KPOV reporter in Bend Oregon, Tris "Tristone" is a cannabis grower and a long time puveryor of fine cannabis lotions, tinctures and other products now working for High Desery Pure. Topics include decrim, illegal grows, penalties and a comparison of Oregon to the hosts state of Texas.
Cultural Baggage Radio Show
Wednesday, August 3, 2022
High Desert Pure
Wed, 08/03/2022 - 01:04
DEAN BECKER (00:00):
Hi folks. I am Dean Becker, the Reverend most high. This is cultural baggage today. We're gonna tune in with one of our fellow broadcasters on the drug truth network. Mr. Tri Trione carries a one of our programs up there at KPO V in bend Oregon. He's been broadcasting our shows for, uh, 18 years. Now I'm gonna let him introduce himself to you.
TRIS RISTONE (00:23):
I think the first time we met as was at a patient's out of time conference and it may have been the one in Portland. Um, they start to blend together after a few years and I know we certainly spent time at the one together in Berkeley, cuz I play the, uh, the drop you did for our radio show all the time that you made for us. One day we were sitting out on a, a nice porch somewhere. So
DEAN BECKER (00:48):
The, the, the, what I wanna talk about is when I met you, I think you were a grower.
TRIS RISTONE (00:53):
Well, yeah, when we first met, I was actually running a medical marijuana clinic here in bend at the mama clinic. And, uh, and so we were actually helping people access the organ medical marijuana card back in those days, that kept me busy for about eight years, helping people do that and we'd teach 'em how to grow herb for themselves and make their own edibles and topicals how to make hash and all that stuff that we used to be able to do back in the day. And, uh, we legalized cannabis here. Gosh, it's, it's scary, but I think it's been eight years now, let me rephrase that. Your man, Vivian MI peak gave me something to think about. We commercialized cannabis here in Oregon. a few years ago. Yeah. And since then I became quickly unemployed in the medical field. Didn't take long for us to lose our jobs and that I was a desirable member of the cannabis community and my current employer, high desert pure here in bend, uh, made me an offer. I couldn't refuse. And I just finished my fifth year. I realized because I had to renew my Oregon medical or my Oregon cannabis workers permit. So I know I've been at this gig for five years now.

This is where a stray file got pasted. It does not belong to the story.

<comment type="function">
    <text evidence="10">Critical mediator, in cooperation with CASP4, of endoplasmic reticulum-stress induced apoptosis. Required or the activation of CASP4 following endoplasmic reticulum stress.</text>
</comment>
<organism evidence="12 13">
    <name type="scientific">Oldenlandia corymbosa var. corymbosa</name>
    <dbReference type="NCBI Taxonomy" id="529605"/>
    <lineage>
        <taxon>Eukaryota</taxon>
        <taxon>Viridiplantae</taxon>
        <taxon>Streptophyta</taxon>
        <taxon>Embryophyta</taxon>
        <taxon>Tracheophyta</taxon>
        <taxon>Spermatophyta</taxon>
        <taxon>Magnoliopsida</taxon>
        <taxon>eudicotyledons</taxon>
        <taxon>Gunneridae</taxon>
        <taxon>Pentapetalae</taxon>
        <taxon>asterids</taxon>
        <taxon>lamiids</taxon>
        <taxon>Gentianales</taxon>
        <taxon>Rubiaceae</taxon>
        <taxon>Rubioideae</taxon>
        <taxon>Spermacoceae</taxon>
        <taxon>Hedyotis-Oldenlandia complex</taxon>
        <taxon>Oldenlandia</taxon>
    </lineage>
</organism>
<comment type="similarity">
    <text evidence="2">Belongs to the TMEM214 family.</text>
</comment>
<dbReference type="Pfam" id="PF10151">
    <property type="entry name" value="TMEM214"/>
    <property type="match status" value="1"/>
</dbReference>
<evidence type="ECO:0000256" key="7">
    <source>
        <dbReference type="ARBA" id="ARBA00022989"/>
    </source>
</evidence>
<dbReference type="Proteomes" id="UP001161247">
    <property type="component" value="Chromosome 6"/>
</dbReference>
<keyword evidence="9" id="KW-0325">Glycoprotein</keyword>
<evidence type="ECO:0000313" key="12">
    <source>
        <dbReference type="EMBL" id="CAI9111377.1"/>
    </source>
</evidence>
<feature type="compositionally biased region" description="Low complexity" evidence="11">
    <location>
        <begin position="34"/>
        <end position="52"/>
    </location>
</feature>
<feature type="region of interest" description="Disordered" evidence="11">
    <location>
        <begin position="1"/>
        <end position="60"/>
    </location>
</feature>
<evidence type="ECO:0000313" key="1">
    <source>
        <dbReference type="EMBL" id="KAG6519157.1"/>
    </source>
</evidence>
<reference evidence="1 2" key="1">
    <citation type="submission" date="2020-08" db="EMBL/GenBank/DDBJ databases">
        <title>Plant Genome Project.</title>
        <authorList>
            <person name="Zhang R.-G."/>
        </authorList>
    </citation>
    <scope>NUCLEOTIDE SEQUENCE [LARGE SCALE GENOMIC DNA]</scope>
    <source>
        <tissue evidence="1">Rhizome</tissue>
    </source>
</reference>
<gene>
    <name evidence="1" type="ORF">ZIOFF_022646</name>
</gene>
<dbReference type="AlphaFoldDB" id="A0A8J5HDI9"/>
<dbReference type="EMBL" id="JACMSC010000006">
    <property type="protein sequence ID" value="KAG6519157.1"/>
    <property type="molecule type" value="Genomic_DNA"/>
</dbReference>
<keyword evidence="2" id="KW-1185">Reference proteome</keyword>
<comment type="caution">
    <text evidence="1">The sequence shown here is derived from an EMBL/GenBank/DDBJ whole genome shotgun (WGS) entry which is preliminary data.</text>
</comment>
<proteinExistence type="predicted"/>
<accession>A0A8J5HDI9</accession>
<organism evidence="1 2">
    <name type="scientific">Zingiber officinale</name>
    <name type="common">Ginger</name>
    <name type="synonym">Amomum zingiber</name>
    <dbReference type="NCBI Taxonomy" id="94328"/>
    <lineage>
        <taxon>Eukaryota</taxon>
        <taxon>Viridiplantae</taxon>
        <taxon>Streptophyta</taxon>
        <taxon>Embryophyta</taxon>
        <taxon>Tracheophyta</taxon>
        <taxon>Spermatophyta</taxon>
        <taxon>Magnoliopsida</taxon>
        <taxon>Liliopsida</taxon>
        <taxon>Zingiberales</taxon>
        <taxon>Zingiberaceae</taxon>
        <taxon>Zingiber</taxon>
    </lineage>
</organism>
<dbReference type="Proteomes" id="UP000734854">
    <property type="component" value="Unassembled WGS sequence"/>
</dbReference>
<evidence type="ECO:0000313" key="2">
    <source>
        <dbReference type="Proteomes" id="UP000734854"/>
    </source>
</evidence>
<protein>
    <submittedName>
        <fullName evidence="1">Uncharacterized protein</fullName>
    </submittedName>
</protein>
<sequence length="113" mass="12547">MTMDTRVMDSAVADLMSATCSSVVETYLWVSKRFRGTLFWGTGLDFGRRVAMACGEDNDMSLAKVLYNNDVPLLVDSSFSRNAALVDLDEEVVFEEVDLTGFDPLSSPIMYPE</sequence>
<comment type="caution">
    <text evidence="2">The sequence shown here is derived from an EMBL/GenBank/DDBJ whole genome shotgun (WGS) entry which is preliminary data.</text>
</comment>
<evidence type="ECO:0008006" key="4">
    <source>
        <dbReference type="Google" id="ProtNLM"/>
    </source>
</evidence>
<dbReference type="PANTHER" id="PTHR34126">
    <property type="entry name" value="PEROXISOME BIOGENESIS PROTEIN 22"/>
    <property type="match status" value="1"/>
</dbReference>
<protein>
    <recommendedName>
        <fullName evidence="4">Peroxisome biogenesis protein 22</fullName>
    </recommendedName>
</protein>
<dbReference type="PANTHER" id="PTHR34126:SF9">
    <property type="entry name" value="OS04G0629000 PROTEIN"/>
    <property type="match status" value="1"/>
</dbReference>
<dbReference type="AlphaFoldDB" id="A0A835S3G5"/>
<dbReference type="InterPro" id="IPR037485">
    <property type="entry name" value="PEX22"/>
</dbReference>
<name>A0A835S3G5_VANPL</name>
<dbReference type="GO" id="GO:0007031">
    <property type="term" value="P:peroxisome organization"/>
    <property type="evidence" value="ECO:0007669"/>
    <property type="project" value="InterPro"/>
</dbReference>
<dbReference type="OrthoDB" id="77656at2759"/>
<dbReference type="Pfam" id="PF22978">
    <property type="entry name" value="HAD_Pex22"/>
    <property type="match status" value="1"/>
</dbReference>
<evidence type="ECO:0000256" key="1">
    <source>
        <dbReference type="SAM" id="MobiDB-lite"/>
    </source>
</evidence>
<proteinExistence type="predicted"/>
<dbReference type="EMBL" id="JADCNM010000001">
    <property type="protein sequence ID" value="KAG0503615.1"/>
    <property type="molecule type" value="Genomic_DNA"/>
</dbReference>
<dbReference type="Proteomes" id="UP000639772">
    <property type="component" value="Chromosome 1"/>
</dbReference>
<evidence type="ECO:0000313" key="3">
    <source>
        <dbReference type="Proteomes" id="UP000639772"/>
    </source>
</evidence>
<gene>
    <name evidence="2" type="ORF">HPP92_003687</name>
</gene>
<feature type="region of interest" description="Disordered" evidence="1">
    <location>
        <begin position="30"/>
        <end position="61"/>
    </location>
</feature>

DEAN BECKER (02:06):
And, and what products are you guys making there? What, what are you doing? Well,
TRIS RISTONE (02:09):
We started off actually making CO2 extracted, uh, cartridges, you know, the little vapor cartridges back actually in medical. We, we got our start here in medical, uh, and then transferred over to the adult use side, uh, once measured 91 passed and got rolling. And, you know, the goji gods have kinda led us along. Uh, here we were in cartridges for a long time. It is a tough business to be in for many various reasons. And one of the cool things I got to do here at high desert pure was early on test cannabis oil to see if it tasted good, make sure it was gonna flow well in a cartridge and all that. Oh, and if we had something that was funky and you know, or didn't work well in a cartridge, we had to do something with it. And so we kind of related back to, to the medical days and, uh, started making topical cannabis infused topicals.
TRIS RISTONE (03:05):